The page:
On top of the political turmoil and financial pressures, Pere III also had to contend with social unrest, ranging from the revolt of the discontented nobles in Aragón and Valencia to the constant challenges of the Corts (guardian of the laws of Catalonia which Pere had sworn to observe).

Then there were the ravages of the Black Death especially between 1347 and 1351, which probably slashed the population of Catalonia by 20-40%. This and subsequent lesser outbreaks, compounded by several bouts of famine bred chaos, resulted in economic depression, and brought the social fabric to the point of collapse.  

Like other parts of Europe, Catalonia survived but it was scarred by increased social conflicts as nobles and peasants fought over lands abandoned during the Plague.  The aristocrats grabbed whatever they could or brought in other peasants to farm disputed land. The result was a series of uprisings that broke out in the 1370s and simmered for over a hundred years.

Pere’s long reign was spectacular in many ways, but his many political tangles left Aragón debilitated and in serious financial crisis. And matters were not to improve. 

His heir Joan I (r 1387-96) had little interest in politics, pursuing instead his love for spectacle: horse riding, hunting, dancing, fashion, food and music: Joan I could eat as much, when journeying, as 4 partridges at a sitting.  His court ordered for him cheeses and African dates from Majorca, trout from the Pyrenees, sturgeon for fast days, Greek wine, Calabrian red, good claret, and Beaune.  He drank his wine spiced after dinner.  His sugar was specially prepared by a convent in Barcelona.  He ordered fine green and Indian ginger from merchants returning from Alexandria.  Joan was not only a gourmet but a dandy … Damascus silk, scarlet cloth from Brussels and ermine from Paris… Joan welcomed French, Castilian, and Sicilian musicians at his court…Hillgarth vol. II, 52 ). Joan also wrote poetry, and dabbled in astronomy and alchemy. 

Temperamentally unsuited to rule, Joan left the running of his kingdom in the hands of a clique that only sought to benefit itself, selling off almost all the royal patrimony (inherited estates) that remained. Joan died suddenly in May 1396 while hunting, leaving no male heir.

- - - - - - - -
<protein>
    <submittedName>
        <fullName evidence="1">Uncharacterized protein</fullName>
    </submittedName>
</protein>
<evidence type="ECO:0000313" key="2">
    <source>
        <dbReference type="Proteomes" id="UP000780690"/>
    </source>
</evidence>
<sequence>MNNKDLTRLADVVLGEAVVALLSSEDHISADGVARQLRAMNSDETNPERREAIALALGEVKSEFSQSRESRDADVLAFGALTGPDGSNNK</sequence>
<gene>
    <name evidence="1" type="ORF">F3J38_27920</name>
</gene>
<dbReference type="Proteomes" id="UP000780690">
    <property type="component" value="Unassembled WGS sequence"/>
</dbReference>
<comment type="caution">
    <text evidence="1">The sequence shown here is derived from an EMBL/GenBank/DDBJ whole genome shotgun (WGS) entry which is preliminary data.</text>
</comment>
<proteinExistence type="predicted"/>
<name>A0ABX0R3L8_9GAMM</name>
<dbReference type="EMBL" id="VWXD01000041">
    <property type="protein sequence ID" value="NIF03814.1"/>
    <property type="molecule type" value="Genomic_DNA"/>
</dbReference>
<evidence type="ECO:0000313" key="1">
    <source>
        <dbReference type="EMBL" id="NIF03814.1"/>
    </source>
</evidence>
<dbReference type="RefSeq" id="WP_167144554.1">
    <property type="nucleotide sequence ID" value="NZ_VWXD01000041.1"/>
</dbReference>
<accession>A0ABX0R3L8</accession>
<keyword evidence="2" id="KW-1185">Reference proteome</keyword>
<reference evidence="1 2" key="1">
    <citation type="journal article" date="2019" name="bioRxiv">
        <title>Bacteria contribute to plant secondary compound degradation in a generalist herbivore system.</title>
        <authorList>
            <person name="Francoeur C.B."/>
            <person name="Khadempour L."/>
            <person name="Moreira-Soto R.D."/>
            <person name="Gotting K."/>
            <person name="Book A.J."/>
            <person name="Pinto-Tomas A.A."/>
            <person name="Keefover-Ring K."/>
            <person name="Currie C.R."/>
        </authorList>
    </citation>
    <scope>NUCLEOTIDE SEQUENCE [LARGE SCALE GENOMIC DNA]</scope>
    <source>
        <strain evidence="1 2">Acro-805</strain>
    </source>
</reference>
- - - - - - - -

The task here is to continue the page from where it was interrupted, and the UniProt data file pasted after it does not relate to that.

Joan was succeeded by his brother, Martí I the “Humanist” (r 1396-1410), totally unlike him temperamentally, being deeply religious and devoted to solitary contemplation, sacred relics and monastic ritual.  This did not prevent him actively pursuing political ends, the main being the reconquest of Sicily, which he left in the hands of his son, Martí the Younger. 

Given the precarious economic situation of the Crown of Aragón, Martí I spent much of his time trying to recover the royal patrimony, something he managed to do quite well by convincing the affected towns that they would be better off under his jurisdiction than under the nobles.

Still, it was not an easy reign, and worse was to come –certainly from the point of view of Catalan historians– when Martí died I without legitimate heir in 1410 (his son, Martí the Younger had died in 1409).  Why? Simply put, it represents for Catalan historians the beginning of the decline and “denationalisation” of Catalonia and its “Castilianisation”. 

There were several claimants to the Crown of Aragón, including Martí the Younger’s illegitimate son, Frederic, and others who were descended from branches of the royal House of Barcelona.  Nevertheless, the successful claimant turned out to be the Castilian, Fernando of Antequera.

This marked the end of the House of Barcelona which had guided Catalonia’s destiny from the time of Guifré el Pilós (Wilfred the Hairy) in the 9th century), and that of the Crown of Aragón since 1137 (see first paragraph above). The Crown of Aragón still existed, but with Fernando de Antequera it was in the hands of a new dynasty: that of the Trastámaras of Castile!

Barton, Simon A History of Spain New York 2nd ed. 2009.
Carrasco, Juan et al    Historia de las Españas medievales Barcelona 2002,
Eaude, Michael Catalonia: A Cultural History Oxford 2008.

Fernandez-Armesto, Felipe Barcelona: A Thousand Years of the City’s Past Oxford 1992.
Hillgarth, J.N The Spanish Kingdoms 1250-1516 Oxford 1976  2 vols.
Hughes, Robert  Barcelona  New York 1992.
Mestre I Godes, Jesus Breu historia de Catalunya Barcelona 1998.
Image of Pere III/ Pedro IV: